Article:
Not surprisingly, the science of animal personality is still young. Recognition of animal consciousness might be just a first step. Individual differences based on temperament and experience, again so obvious to pet owners, is a new idea in science. For sperm whales, says Gero, such differences were once dismissed as statistical noise or evidence of behavioural maladaptation. The blind spot is hardly restricted to whales. The article ‘Energy metabolism and animal personality’ published in the journal Oikos in 2008 pointed out that ‘personality will introduce variability in resting metabolic rate measures because individuals consistently differ in their stress response, exploration or activity levels….’ Animals that have ‘frozen’ with fear during capture might be misclassified as having high resting metabolic rates, when in fact a motionless rabbit with his heart racing might simply be scared.
This seems like common sense, and in some respects the general public outpaces much of the scientific community, at least when it comes to the familiar animals we live with and know well. All those cute cat videos, reliably mocked as a symptom of our unintellectual internet habits, bespeak our era’s willingness to acknowledge the inner lives of companion animals. Not that they’re tiny humans in kitten suits, of course — indeed, part of the fun in knowing a cat (not to mention watching those videos) is the obvious disparity between their view of the world and our own. But neither are they entirely incomprehensible, per Ludwig Wittgenstein’s enigmatic statement: ‘If a lion could speak, we would not understand him.’ Wittgenstein probably never saw a pair of lion cubs at play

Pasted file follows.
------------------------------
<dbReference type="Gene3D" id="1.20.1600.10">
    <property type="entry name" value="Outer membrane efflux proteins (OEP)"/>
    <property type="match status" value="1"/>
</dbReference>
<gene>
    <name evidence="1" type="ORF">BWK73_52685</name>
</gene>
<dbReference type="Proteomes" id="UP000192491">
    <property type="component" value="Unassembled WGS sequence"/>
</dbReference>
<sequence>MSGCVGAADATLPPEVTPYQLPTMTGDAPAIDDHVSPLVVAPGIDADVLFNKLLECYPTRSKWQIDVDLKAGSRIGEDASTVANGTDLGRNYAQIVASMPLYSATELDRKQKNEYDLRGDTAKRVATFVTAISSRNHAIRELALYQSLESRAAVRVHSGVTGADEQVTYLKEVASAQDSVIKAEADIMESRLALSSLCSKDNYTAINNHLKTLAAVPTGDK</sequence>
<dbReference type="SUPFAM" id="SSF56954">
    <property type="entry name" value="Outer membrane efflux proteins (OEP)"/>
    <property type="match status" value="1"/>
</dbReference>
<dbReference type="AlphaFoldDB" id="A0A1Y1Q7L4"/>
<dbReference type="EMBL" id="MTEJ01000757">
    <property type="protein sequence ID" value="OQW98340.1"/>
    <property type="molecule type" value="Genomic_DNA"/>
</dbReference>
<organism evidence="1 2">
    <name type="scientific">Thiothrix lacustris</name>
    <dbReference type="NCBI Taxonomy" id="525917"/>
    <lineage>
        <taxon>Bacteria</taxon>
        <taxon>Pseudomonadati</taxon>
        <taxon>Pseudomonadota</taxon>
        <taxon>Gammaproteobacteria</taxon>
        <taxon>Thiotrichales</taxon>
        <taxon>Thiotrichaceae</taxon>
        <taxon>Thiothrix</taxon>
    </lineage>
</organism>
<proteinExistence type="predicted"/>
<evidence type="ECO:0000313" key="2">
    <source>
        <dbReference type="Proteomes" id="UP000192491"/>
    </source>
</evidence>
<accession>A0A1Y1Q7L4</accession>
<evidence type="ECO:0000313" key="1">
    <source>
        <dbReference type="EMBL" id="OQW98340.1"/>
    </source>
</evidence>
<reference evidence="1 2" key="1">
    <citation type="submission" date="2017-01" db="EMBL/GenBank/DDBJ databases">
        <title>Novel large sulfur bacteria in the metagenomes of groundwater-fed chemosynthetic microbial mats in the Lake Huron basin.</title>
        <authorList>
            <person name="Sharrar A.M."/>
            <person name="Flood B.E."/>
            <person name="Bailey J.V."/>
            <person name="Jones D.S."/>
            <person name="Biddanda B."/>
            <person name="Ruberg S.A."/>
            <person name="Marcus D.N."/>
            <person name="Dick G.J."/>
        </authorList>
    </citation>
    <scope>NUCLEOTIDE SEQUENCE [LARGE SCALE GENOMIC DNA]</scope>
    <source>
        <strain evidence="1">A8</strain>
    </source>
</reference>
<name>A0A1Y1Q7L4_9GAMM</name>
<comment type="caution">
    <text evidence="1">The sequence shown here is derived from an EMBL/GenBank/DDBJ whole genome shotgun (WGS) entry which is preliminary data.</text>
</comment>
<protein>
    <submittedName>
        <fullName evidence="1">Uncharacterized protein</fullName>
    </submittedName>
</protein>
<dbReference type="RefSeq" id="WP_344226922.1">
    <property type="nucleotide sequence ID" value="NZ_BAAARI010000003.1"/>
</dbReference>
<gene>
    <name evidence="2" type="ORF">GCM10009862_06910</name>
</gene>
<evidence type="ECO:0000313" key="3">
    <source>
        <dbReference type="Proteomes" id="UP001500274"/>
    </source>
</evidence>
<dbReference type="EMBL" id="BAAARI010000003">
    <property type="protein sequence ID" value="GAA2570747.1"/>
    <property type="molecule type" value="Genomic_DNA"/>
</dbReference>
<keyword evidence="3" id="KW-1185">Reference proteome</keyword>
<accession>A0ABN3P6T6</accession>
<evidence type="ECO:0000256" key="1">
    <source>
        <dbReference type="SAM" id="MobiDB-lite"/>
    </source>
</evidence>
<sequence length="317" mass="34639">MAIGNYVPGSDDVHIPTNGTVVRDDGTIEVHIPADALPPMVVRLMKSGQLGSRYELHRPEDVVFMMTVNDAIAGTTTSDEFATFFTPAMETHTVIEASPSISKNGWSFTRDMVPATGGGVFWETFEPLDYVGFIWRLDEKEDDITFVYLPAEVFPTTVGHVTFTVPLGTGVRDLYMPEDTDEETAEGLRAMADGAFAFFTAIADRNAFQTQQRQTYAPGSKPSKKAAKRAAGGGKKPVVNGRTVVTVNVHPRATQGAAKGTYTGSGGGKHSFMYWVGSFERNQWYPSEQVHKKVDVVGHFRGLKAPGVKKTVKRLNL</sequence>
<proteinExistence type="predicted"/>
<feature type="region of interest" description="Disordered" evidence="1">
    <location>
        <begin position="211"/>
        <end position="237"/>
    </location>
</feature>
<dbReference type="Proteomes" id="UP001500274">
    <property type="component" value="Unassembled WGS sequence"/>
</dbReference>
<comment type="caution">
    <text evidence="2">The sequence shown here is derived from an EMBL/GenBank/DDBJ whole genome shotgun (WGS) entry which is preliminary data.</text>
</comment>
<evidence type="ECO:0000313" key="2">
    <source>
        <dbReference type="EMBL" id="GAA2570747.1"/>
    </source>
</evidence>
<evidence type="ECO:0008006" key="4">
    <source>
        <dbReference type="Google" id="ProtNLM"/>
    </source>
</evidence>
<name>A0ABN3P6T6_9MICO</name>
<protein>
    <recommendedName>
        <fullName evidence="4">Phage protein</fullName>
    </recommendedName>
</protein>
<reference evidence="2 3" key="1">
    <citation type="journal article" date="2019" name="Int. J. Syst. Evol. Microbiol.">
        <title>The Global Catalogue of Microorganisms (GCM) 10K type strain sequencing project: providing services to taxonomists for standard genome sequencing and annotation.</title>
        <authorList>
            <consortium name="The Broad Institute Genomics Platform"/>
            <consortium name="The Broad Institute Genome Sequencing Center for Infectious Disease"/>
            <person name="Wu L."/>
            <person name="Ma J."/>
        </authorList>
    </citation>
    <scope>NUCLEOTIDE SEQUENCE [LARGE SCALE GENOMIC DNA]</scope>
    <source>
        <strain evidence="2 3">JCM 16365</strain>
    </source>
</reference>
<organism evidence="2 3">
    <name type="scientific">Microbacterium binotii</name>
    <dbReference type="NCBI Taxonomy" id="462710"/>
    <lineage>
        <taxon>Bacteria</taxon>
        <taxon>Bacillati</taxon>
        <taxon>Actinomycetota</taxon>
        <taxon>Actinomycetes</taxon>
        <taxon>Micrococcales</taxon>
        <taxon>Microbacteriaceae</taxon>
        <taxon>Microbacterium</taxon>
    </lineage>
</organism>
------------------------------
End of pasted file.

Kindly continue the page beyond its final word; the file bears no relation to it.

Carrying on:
What might it mean to treat all vertebrates as having some form of consciousness and individuality? Animal welfare advocates campaign for the better treatment of companion and farm animals, which is a noble cause. But I am more interested in wild animals, our neighbours in nature. To the painter James Prosek, seeing wild animals as individuals offers a new and sorely needed conservation ethos. Biodiversity and ecosystem services make for well-meaning but often uninspiring rhetoric; they value nature generally, but provide little reason to care for actual creatures in a nearby forest or your backyard. Acknowledged as individuals, those sparrows, salamanders and squirrels are not interchangeable parts of a species machine. They are beings with their own inner lives and experiences.
Does this mean we should never eat a salmon, or cut down a tree to build a house? Not necessarily. We might simply acknowledge the consequences of our actions, and offer apologies and thanks to those creatures we affect. It’s the sort of ethical equation people need to solve for themselves.